All the King's Men
The Essence of Ambiguity: The Paradox of Willie Stark and Dr. Sloper
Our society revolves around the question of what is good and what is evil. We usually characterize humans as essentially malevolent or benevolent. The world contains, however, a minority of people characterized by ambiguity, a unique emotional equilibrium that lets them be both good and bad. Throughout both Washington Square, by Henry James, and All the King's Men, by Robert Penn Warren, the dispositions of numerous characters are simultaneously humanitarian and corrupt. In both sagas, the genuine internal motivations and emotional fabrics of Willie Stark and Dr. Sloper remain disputable. The authors intentionally remain unclear about the true nature of each character in an attempt to convey that benevolence and integrity fall victim to the realities of life. Both Willie Stark and Dr. Sloper are presented as ambiguous; however, the progression of each plot shows their morality degrade. Each author suggests that societal pressures subsume his character's altruism, as if to suggest that the contemporary world leaves no room for compassion.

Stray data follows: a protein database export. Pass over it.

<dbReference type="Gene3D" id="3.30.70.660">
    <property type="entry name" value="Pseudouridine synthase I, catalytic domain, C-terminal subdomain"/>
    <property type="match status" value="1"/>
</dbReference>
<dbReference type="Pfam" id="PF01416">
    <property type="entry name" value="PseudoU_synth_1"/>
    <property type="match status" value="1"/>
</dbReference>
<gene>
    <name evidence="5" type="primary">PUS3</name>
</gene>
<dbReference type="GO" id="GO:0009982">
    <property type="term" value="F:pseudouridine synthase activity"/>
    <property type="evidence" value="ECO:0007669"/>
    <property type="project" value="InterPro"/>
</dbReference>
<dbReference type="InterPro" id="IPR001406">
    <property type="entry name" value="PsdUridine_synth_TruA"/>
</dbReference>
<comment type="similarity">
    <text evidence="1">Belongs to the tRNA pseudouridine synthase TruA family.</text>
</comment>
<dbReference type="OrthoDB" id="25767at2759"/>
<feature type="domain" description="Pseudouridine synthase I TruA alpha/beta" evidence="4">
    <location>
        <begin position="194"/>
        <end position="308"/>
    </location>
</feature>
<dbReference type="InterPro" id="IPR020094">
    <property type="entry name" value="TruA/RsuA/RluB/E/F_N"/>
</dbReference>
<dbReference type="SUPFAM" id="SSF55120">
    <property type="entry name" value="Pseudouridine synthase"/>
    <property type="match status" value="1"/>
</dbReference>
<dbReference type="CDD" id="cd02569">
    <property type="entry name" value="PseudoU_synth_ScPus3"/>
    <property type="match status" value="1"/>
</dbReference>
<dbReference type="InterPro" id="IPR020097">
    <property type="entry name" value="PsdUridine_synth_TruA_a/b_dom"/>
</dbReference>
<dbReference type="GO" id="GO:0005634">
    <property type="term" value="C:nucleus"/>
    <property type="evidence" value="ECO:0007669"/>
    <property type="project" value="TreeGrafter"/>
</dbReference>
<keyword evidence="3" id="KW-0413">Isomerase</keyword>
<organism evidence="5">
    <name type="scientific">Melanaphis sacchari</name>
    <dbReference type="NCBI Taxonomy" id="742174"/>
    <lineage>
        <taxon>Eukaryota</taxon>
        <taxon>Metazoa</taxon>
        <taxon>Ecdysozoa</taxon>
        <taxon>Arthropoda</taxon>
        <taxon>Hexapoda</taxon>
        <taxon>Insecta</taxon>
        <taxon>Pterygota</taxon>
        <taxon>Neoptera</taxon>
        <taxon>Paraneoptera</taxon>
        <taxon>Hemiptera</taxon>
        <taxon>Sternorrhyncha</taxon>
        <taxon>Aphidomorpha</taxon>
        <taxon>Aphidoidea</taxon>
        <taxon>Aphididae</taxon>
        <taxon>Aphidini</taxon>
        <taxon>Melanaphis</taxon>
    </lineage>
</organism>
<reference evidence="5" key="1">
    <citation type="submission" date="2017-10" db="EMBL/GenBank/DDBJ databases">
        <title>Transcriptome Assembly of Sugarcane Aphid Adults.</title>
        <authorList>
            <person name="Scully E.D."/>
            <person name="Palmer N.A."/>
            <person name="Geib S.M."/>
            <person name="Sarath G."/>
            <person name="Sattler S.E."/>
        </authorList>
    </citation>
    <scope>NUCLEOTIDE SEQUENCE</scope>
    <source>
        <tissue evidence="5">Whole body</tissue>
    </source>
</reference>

Robert Penn Warren's mastery of literature manifests itself in Stark's complexity. Stark is a man of startling contradictions. He is loved and hated, devoted and disloyal,...
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